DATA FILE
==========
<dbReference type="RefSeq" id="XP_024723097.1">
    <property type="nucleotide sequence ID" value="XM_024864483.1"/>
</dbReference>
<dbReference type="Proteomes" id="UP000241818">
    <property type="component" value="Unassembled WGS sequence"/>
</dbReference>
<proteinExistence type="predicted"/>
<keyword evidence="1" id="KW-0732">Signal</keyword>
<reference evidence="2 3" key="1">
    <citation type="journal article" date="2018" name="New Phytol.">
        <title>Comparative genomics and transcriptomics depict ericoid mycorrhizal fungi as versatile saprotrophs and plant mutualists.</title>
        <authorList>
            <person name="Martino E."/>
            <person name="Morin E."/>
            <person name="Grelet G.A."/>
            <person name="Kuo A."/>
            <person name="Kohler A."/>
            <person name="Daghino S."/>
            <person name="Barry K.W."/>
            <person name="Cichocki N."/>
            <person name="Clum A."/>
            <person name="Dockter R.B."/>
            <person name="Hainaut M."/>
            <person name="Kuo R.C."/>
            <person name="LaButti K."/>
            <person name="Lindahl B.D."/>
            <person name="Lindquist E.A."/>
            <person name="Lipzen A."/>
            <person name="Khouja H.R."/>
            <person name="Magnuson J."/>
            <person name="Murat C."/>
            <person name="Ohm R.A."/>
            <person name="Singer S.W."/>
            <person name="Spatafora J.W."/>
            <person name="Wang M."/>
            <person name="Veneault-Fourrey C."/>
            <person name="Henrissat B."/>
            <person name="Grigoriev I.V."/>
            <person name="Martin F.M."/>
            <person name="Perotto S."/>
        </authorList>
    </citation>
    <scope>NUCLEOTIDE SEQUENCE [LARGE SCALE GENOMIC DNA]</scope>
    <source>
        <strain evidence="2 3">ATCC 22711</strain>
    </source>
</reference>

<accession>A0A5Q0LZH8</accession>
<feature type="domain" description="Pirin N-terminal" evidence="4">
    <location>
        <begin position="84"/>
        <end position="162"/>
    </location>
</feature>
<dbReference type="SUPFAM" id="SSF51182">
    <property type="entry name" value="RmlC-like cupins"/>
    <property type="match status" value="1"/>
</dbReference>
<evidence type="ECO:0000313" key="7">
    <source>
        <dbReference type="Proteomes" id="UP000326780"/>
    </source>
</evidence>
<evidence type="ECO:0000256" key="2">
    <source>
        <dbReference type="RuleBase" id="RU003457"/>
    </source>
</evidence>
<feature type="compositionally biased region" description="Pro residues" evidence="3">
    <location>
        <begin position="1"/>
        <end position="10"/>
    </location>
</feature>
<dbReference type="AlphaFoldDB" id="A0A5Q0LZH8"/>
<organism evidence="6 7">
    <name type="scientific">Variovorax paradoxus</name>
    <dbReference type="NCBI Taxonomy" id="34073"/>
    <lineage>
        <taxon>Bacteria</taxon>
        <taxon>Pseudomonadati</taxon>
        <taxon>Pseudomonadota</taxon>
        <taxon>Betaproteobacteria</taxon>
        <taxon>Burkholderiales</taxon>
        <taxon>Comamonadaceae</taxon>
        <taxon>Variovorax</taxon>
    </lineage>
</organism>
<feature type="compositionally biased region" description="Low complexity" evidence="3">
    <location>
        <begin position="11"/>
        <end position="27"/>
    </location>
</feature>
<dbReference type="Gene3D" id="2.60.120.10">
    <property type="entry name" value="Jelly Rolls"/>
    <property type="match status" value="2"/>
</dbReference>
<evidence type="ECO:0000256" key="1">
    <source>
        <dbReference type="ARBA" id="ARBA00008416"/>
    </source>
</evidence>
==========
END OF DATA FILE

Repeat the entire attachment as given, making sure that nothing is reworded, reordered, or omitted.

<dbReference type="RefSeq" id="XP_024723097.1">
    <property type="nucleotide sequence ID" value="XM_024864483.1"/>
</dbReference>
<dbReference type="Proteomes" id="UP000241818">
    <property type="component" value="Unassembled WGS sequence"/>
</dbReference>
<proteinExistence type="predicted"/>
<keyword evidence="1" id="KW-0732">Signal</keyword>
<reference evidence="2 3" key="1">
    <citation type="journal article" date="2018" name="New Phytol.">
        <title>Comparative genomics and transcriptomics depict ericoid mycorrhizal fungi as versatile saprotrophs and plant mutualists.</title>
        <authorList>
            <person name="Martino E."/>
            <person name="Morin E."/>
            <person name="Grelet G.A."/>
            <person name="Kuo A."/>
            <person name="Kohler A."/>
            <person name="Daghino S."/>
            <person name="Barry K.W."/>
            <person name="Cichocki N."/>
            <person name="Clum A."/>
            <person name="Dockter R.B."/>
            <person name="Hainaut M."/>
            <person name="Kuo R.C."/>
            <person name="LaButti K."/>
            <person name="Lindahl B.D."/>
            <person name="Lindquist E.A."/>
            <person name="Lipzen A."/>
            <person name="Khouja H.R."/>
            <person name="Magnuson J."/>
            <person name="Murat C."/>
            <person name="Ohm R.A."/>
            <person name="Singer S.W."/>
            <person name="Spatafora J.W."/>
            <person name="Wang M."/>
            <person name="Veneault-Fourrey C."/>
            <person name="Henrissat B."/>
            <person name="Grigoriev I.V."/>
            <person name="Martin F.M."/>
            <person name="Perotto S."/>
        </authorList>
    </citation>
    <scope>NUCLEOTIDE SEQUENCE [LARGE SCALE GENOMIC DNA]</scope>
    <source>
        <strain evidence="2 3">ATCC 22711</strain>
    </source>
</reference>

<accession>A0A5Q0LZH8</accession>
<feature type="domain" description="Pirin N-terminal" evidence="4">
    <location>
        <begin position="84"/>
        <end position="162"/>
    </location>
</feature>
<dbReference type="SUPFAM" id="SSF51182">
    <property type="entry name" value="RmlC-like cupins"/>
    <property type="match status" value="1"/>
</dbReference>
<evidence type="ECO:0000313" key="7">
    <source>
        <dbReference type="Proteomes" id="UP000326780"/>
    </source>
</evidence>
<evidence type="ECO:0000256" key="2">
    <source>
        <dbReference type="RuleBase" id="RU003457"/>
    </source>
</evidence>
<feature type="compositionally biased region" description="Pro residues" evidence="3">
    <location>
        <begin position="1"/>
        <end position="10"/>
    </location>
</feature>
<dbReference type="AlphaFoldDB" id="A0A5Q0LZH8"/>
<organism evidence="6 7">
    <name type="scientific">Variovorax paradoxus</name>
    <dbReference type="NCBI Taxonomy" id="34073"/>
    <lineage>
        <taxon>Bacteria</taxon>
        <taxon>Pseudomonadati</taxon>
        <taxon>Pseudomonadota</taxon>
        <taxon>Betaproteobacteria</taxon>
        <taxon>Burkholderiales</taxon>
        <taxon>Comamonadaceae</taxon>
        <taxon>Variovorax</taxon>
    </lineage>
</organism>
<feature type="compositionally biased region" description="Low complexity" evidence="3">
    <location>
        <begin position="11"/>
        <end position="27"/>
    </location>
</feature>
<dbReference type="Gene3D" id="2.60.120.10">
    <property type="entry name" value="Jelly Rolls"/>
    <property type="match status" value="2"/>
</dbReference>
<evidence type="ECO:0000256" key="1">
    <source>
        <dbReference type="ARBA" id="ARBA00008416"/>
    </source>
</evidence>